The Raven

The only one who can stop a serial killer is the man who inspired him.

Crime Thriller Mystery
111 min     6.284     2012     Hungary


A fictionalized account of the last days of Edgar Allan Poe's life, in which the poet is in pursuit of a serial killer whose murders mirror those in the writer's stories.


John Chard wrote:
Elementary my dear Edgar. The Raven is directed by James McTeigue and written by Ben Livingston and Hannah Shakespeare. It stars John Cusack, Luke Evans, Alice Eve and Brendan Gleeson. Music is by Lucas Vidal and cinematography by Danny Ruhlmann. "On October 7, 1849, Edgar Allan Poe was found, near death, on a park bench in Baltimore, Maryland. The last days of his life remain a mystery" It's a real smart idea that the makers have here, putting their own theory forward on what happened in the lead up to Poe's death. Essentially a period whodunit procedural as Poe (Cusack) and Inspector Emmett Fields (Evans) race against time to find the person who is killing in the style of Poe's literary works. Poe's love interest, Emily Hamilton (Eve), is in grave danger, so as to add extra peril and suspense into the clock ticking drama. It's a safe piece of entertainment, one that acquaints the uninitiated with Poe's work and his life struggles away from the writing bureau. The detective angle is fun and the murders grizzly and appropriately Gothic in execution. Unfortunately it rarely convinces as a period piece. The dialogue is often out of sync with the era, Eve is miscast, the score is inappropriate and it always feels like actors playing at period rompery. It's a shame that it is bogged down by such irritants because Teague's direction is stylish, while the art design deserves a round of applause. Cusack is fun to watch, but more at ease playing Sherlock in the second half of the piece than a tortured soul in the first, and Evans is confident in the straight backed gentleman detective stakes. There's a good time to be had here on a surface whodunit follow the clues experience, and Poe fans will delight at catching the many references to his life and spiky works, but it unfortunately misses the mark in too many key areas. 6/10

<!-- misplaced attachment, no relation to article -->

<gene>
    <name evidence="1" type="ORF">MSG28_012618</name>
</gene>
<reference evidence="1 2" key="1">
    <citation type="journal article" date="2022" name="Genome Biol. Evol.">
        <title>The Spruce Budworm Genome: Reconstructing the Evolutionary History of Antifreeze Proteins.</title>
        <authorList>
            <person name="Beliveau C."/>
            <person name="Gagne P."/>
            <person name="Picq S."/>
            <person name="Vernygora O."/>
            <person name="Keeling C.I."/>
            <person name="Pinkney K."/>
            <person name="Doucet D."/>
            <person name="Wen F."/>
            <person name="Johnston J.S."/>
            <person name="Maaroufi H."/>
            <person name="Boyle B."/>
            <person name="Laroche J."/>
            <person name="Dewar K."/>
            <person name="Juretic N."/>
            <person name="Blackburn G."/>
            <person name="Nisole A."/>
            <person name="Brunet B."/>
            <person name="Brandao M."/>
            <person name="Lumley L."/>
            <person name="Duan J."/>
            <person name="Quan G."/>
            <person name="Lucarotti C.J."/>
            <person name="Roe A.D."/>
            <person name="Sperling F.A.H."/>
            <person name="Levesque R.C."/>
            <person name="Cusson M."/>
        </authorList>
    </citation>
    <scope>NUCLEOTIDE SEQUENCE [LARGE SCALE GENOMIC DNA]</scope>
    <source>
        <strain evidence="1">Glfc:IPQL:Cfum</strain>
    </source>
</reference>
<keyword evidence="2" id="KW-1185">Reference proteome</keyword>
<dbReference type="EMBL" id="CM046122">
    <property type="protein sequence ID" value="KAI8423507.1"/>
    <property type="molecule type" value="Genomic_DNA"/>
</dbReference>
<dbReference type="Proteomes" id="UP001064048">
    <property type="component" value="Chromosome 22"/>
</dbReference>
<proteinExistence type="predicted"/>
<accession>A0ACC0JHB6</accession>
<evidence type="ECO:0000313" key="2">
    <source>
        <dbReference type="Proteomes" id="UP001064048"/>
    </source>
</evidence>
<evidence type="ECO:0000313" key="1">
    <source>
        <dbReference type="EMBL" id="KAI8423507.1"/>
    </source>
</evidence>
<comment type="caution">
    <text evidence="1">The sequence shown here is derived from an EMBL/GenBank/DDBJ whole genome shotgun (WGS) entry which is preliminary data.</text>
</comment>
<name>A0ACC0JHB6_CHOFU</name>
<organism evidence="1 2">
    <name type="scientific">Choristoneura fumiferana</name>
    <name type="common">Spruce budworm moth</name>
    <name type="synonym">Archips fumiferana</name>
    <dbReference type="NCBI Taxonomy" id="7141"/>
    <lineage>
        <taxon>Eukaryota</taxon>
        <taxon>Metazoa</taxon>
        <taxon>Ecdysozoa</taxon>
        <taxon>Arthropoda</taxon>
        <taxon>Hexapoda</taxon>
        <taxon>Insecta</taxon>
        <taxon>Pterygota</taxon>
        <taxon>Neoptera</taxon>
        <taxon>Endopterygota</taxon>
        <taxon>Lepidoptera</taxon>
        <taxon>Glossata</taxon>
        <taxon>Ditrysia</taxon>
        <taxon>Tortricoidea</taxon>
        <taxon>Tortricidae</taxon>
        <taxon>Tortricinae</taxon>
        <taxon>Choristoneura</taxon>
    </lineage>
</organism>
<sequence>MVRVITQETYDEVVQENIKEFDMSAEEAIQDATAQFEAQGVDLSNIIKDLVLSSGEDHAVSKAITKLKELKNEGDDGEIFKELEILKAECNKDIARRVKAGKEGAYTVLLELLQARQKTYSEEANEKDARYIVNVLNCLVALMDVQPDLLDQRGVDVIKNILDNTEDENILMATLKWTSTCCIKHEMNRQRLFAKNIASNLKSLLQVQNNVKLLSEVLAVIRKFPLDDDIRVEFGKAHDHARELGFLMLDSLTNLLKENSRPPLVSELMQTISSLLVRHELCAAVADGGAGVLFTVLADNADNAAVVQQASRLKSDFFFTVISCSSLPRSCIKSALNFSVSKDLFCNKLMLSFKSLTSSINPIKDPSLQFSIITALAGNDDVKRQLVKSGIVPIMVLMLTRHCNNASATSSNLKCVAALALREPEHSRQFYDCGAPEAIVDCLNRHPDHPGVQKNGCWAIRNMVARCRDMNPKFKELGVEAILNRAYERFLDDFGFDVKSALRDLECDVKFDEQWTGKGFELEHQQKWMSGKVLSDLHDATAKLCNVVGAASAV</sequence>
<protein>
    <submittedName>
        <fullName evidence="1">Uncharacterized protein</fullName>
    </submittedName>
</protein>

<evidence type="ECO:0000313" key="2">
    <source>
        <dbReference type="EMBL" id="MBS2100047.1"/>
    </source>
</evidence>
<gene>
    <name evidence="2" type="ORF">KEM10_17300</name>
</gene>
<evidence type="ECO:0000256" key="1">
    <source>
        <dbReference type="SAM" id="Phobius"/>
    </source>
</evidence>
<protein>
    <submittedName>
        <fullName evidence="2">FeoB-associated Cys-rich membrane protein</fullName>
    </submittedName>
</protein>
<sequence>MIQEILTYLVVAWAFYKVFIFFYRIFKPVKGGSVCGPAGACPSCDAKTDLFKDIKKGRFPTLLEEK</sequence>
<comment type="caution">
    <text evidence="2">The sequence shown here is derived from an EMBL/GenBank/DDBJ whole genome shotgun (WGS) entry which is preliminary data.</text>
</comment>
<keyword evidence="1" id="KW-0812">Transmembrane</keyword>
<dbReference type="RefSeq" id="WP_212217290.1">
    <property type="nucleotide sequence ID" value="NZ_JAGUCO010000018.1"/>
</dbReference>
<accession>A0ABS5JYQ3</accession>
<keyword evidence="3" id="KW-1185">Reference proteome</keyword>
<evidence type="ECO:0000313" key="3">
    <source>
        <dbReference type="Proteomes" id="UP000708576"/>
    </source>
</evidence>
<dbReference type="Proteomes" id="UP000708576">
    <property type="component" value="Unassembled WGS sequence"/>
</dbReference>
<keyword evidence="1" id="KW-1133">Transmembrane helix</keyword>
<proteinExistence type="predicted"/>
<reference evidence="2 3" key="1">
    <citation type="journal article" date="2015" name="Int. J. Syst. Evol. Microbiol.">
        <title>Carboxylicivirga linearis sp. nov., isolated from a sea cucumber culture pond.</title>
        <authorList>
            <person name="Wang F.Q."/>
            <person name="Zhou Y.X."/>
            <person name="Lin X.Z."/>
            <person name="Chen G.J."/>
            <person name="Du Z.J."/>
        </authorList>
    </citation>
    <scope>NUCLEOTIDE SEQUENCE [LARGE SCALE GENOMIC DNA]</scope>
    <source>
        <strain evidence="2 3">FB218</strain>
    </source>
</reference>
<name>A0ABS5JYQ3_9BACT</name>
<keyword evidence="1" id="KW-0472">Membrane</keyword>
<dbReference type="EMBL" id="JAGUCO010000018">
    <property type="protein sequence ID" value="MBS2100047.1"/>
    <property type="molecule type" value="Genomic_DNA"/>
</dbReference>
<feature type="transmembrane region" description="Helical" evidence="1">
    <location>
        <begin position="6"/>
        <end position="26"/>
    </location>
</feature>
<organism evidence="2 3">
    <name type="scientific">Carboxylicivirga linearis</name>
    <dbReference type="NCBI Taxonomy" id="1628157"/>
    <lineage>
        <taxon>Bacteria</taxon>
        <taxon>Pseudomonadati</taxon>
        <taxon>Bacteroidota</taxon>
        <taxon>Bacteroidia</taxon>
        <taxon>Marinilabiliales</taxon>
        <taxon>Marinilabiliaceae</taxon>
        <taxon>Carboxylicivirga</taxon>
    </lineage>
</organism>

Per Gunnar Jonsson wrote:
I just happened to find this movie in the program listings yesterday. Movies based on Edgar Allan Poe can be a bit hit or miss but I like quite a few of his works so I decided to give this one a try. I have to say that it is surprisingly good. The Victorian era setting together with the rather dark plot and atmosphere makes for a very enjoyable old times thriller. The movie is based on the works of Edgar Allan Poe but not in the usual way that one would think when one says based on. Instead the story in this movie is a new story spun around Edgar Allan Poe as a person where his work is used by the evil mastermind in that the various stories are re-enacted in real life…with deadly results. I, for obvious reasons, have no idea how Edgar Allan Poe was as a person and I did not really have any pre-conceived opinions before watching this movie either. I can imagine that he, as a poet and writer of rather grisly stories, might have been a wee bit excentric though so to me John Cusack’s performance as the rather excentric, somewhat alcoholic and sometimes almost insane but still brilliant Edgar Allan Poe was a very good one. Not that the rest of the actors are below par by any means. The story, if you take it apart and remove the parts taken from Poe’s original works, is not really something to jump up and down over. However, put it together with the bits and pieces from Poe, add the characterization of Poe by Cusack, the dark Victorian ambiance and generally well implemented cinematics and you have a movie that is, as I wrote above, surprisingly good.